To find out about open gardens near you, visit the National Garden Scheme website.
We are enormously grateful to the National Garden Scheme, which funds the Queen’s Nurse programme and a wide range of other activities of our charity, helping to improve patient care for people of all ages in their own homes and communities, when they need it most.
The QNI was originally founded with money donated by the women of Britain for Queen Victoria’s Golden Jubilee in 1887, hence it’s original name: Queen Victoria’s Jubilee Institute for Nurses. A second collection was made ten years later on her Diamond Jubilee in 1897. However, money was always short and fundraising had to continue for the charity to survive.
In 1926 at a meeting of the Institute’s Council, Ms Elsie Wagg came up with the idea to raise funds by opening private gardens to the public and charging admission. The proceeds would go to support the QNI and the district nursing services that were affiliated with it. The National Garden Scheme was born.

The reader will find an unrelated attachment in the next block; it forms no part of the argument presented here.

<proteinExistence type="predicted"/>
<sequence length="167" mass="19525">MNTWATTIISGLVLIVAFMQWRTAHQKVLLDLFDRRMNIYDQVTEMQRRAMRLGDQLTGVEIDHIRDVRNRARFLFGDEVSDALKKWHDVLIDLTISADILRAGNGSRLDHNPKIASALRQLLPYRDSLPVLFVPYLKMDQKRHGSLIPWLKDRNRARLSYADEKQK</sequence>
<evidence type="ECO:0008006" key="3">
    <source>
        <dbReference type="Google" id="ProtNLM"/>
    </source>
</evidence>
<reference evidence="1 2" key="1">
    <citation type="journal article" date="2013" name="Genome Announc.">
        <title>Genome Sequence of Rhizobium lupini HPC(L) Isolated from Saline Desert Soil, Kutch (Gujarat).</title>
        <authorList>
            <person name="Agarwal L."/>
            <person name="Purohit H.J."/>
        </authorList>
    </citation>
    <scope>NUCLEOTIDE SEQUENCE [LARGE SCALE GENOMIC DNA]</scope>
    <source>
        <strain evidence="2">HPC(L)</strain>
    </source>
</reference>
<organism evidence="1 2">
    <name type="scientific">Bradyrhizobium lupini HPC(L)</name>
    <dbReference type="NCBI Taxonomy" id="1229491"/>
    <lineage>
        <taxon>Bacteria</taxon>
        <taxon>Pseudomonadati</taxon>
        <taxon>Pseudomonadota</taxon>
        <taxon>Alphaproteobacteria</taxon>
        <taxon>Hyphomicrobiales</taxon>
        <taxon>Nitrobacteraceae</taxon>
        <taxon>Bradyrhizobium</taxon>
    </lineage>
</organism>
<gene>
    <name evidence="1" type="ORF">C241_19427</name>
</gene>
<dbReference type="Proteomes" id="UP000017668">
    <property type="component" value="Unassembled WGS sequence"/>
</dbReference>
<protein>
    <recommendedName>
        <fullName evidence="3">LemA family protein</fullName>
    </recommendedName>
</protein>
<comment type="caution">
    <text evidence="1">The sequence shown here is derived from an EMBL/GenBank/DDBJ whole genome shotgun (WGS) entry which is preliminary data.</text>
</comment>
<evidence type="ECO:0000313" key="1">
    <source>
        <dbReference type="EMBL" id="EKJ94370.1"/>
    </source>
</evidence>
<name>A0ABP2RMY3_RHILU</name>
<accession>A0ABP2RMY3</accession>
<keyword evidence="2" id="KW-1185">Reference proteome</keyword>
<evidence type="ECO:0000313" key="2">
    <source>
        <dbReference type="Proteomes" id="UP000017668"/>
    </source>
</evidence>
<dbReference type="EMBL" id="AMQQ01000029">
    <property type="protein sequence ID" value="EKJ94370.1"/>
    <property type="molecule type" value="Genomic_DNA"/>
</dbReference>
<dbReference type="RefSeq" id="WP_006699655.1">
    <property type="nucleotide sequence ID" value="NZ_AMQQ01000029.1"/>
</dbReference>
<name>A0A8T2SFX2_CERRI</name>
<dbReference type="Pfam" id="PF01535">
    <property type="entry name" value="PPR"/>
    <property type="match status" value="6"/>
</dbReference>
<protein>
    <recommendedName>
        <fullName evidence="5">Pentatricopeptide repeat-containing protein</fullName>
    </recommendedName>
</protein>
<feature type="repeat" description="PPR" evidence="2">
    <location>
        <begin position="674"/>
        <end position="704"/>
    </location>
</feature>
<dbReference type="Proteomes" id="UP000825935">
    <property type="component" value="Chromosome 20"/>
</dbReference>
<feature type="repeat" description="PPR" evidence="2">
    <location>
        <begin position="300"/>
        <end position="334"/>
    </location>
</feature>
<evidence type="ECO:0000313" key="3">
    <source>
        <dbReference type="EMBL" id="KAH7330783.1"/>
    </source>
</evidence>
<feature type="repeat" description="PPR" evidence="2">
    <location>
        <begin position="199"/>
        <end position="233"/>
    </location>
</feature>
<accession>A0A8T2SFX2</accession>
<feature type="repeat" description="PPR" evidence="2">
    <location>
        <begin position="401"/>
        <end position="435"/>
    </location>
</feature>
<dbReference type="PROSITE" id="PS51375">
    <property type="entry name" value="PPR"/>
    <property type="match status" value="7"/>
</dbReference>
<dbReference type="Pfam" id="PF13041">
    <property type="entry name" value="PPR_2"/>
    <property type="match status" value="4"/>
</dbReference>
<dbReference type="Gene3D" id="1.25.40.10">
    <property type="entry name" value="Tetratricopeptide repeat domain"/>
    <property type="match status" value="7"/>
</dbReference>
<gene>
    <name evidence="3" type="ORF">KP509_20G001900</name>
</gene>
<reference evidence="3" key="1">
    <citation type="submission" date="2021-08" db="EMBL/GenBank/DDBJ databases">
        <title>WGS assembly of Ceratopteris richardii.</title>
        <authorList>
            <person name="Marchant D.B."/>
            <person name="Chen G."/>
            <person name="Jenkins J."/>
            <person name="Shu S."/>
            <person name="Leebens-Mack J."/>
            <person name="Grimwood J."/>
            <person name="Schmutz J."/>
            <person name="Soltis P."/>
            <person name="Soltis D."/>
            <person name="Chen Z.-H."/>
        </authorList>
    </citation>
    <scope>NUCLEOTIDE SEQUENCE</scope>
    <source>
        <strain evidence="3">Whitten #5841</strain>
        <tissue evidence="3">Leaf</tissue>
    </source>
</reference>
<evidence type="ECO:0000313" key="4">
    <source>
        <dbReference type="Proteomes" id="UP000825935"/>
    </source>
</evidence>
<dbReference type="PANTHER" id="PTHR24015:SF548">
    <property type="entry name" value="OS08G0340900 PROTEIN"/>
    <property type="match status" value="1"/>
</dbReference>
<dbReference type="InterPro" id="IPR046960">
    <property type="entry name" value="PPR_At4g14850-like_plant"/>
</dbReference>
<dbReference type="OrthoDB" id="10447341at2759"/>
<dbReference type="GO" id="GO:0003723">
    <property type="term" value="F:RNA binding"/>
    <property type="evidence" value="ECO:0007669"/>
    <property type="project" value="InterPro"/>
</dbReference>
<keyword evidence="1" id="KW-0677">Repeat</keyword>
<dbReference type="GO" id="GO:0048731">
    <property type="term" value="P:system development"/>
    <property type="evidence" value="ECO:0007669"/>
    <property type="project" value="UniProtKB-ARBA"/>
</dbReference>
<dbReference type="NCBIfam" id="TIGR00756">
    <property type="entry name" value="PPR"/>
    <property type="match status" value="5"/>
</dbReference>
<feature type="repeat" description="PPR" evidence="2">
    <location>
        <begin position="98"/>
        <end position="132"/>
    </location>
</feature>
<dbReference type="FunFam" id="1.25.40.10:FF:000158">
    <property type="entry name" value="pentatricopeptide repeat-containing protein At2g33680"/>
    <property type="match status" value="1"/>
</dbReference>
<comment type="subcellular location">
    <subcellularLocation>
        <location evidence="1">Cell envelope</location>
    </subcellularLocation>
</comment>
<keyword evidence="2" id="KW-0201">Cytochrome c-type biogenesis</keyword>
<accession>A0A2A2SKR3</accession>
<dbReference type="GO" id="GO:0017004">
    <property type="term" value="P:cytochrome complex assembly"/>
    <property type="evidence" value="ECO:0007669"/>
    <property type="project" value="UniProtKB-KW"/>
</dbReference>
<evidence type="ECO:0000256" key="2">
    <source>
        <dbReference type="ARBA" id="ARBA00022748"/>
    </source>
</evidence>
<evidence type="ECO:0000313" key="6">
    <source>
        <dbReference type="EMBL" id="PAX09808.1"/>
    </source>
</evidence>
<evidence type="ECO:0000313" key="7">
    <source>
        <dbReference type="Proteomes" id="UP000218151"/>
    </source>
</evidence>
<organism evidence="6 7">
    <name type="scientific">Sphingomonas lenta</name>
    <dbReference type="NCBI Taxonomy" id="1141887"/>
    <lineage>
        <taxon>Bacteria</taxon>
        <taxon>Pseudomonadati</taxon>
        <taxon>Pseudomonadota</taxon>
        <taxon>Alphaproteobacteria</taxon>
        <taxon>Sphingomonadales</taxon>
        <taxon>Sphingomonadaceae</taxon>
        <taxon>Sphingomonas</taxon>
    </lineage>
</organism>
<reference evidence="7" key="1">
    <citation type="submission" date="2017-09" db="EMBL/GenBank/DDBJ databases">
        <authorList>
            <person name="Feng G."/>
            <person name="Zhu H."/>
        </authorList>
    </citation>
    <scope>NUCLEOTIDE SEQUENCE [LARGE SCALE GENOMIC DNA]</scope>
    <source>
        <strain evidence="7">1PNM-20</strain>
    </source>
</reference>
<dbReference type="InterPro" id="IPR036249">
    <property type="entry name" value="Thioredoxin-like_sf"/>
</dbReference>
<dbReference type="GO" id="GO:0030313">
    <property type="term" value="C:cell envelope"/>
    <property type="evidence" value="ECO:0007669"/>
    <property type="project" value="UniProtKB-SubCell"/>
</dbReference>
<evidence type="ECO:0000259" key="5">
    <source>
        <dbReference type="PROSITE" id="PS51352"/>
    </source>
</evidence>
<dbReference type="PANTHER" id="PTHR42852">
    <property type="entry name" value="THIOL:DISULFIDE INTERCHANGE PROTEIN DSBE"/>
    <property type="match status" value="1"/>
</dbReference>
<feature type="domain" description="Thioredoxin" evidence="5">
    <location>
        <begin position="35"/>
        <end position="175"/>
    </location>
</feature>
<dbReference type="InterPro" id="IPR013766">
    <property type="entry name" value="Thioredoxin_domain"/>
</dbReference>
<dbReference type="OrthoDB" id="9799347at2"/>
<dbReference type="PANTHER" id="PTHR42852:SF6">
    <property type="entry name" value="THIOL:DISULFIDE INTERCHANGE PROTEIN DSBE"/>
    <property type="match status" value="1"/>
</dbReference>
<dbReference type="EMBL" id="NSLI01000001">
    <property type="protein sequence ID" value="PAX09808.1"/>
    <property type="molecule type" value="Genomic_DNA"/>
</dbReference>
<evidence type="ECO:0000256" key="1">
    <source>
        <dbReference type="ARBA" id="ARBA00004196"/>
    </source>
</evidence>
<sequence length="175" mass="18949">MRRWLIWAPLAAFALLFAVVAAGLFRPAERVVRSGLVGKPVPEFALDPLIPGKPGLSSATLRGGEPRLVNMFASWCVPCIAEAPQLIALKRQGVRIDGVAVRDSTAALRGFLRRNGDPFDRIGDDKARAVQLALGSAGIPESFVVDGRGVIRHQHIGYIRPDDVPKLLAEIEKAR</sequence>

The first gardens open
In June 1927, 349 private gardens opened, including Sandringham in Norfolk and Blenheim Palace in Oxfordshire. Members of the public paid one shilling each to enter. The scheme was so successful it was continued into September by which time over six hundred gardens had opened and over £8000 was raised. In following years a network of county organisers was established to encourage and support garden owners to re-open their gardens annually. As well as the Royal Family, the Royal Horticultural Society, Country Life magazine, the BBC and the Automobile Association were all early supporters. By 1930 the number of gardens opened reached 900 and Sir Winston Churchill and Vita Sackville-West were among those who opened famous private gardens to the public.
The Second World War
The Second World War severely curtailed the scheme as gardeners downed tools, ornamental gardens were sacrificed to the ‘Dig for Victory’ campaign and estates were requisitioned. With the end of the war, the Royal Family led the way in rebuilding support for the scheme and opening gardens including Sandringham, Frogmore, Harewood and Coppins. From 1947, the National Trust also played an increasing role, opening estates that had been surrendered to the Exchequer by their former owners in lieu of tax and death duties.